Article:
Connection between 2 computers to exchange messages.
Communication between more than 2 hosts normally involves many pair-wise
Server can be a simple reflector, a database, or a whole simulation in itself
An Internet Protocol (IP) network connection uses sockets.
A socket connection involves:
Programming libraries can look up the IP address from a host name (e.g. www.buffalo.edu).
The port number and protocol are normally decided on in advance for a particular application.
(It is also possible to use dynamically generated port numbers.)
A network connection allows one computer to send bytes of data to, or receive bytes of data from, another computer.
Everything beyond the exchange of raw data is higher-level interpretation
of the data, handled by the application or a library.
Note that different computers can interpret a stream of bytes differently, depending on things such as "native byte ordering".
Functions to convert to & from "network byte order" help avoid problems.
Sending everything as text strings is an easy alternative.
The two major protocols are TCP/IP and UDP/IP
For applications like real-time graphics, UDP is often preferred for its speed and simplicity. But a mix of TCP and UDP can also be useful.
Sockets are implemented in the socket module.
Main functions for UDP:
|s = socket(AF_INET, SOCK_DGRAM)||Create a UDP socket|
|s.bind(('',portnum))||Listen to a specific port|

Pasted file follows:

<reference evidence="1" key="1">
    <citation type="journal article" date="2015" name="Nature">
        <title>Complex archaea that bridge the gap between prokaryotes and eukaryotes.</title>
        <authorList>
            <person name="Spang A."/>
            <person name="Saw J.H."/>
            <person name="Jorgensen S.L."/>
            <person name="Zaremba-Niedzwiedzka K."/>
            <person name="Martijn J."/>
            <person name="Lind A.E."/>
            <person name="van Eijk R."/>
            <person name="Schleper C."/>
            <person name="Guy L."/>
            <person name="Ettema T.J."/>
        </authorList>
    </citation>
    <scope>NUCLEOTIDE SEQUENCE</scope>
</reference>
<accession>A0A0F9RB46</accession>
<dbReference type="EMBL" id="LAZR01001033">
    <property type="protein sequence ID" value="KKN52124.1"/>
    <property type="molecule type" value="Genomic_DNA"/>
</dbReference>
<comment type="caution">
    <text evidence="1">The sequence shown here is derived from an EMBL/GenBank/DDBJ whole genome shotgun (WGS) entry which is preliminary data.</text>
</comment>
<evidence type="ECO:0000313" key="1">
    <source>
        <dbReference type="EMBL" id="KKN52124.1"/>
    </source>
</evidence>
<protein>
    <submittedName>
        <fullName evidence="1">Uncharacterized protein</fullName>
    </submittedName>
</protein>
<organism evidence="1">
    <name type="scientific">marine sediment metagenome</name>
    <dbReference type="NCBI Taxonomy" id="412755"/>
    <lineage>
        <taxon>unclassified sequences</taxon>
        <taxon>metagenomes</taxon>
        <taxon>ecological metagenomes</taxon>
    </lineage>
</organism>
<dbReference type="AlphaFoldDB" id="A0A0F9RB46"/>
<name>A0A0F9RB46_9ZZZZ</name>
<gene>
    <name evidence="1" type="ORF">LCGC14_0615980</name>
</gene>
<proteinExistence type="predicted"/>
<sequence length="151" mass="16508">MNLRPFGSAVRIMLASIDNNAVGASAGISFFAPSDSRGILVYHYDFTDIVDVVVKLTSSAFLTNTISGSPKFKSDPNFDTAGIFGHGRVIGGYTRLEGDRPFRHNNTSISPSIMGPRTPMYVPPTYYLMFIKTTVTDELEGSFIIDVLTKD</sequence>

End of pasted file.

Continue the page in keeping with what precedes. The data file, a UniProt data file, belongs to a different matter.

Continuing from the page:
|s.sendto(data, (host, portnum))||Send data to remote host|
|data, addr = s.recvfrom(maxPacketSize)||Receive data; return value is tuple of data and sender|
|s.setblocking(0)||Make the socket non-blocking. Trying to receive when no data is available will generate an exception.|
Web tools such as PHP, Shockwave, and Python CGI scripts can do socket-based networking.
This can be used to communicate from a web page to a graphical program.
Python's urllib or urllib2 can be used to fetch web data.
e.g. textures or sounds
try: webdata = urllib2.urlopen(url).read() except: return None webdataAsFile = StringIO.StringIO(webdata) tex = Texture2D(webdataAsFile)
Create an interactive, networked, graphical environment that can involve
Note that this is fairly vague; some options are:
You will have to demonstrate a functional version of your project in class on Dec 7. You may continue to work on it after that, and turn in the final version
be Dec 15.
E-mail the final program, and any required data files, to me at firstname.lastname@example.org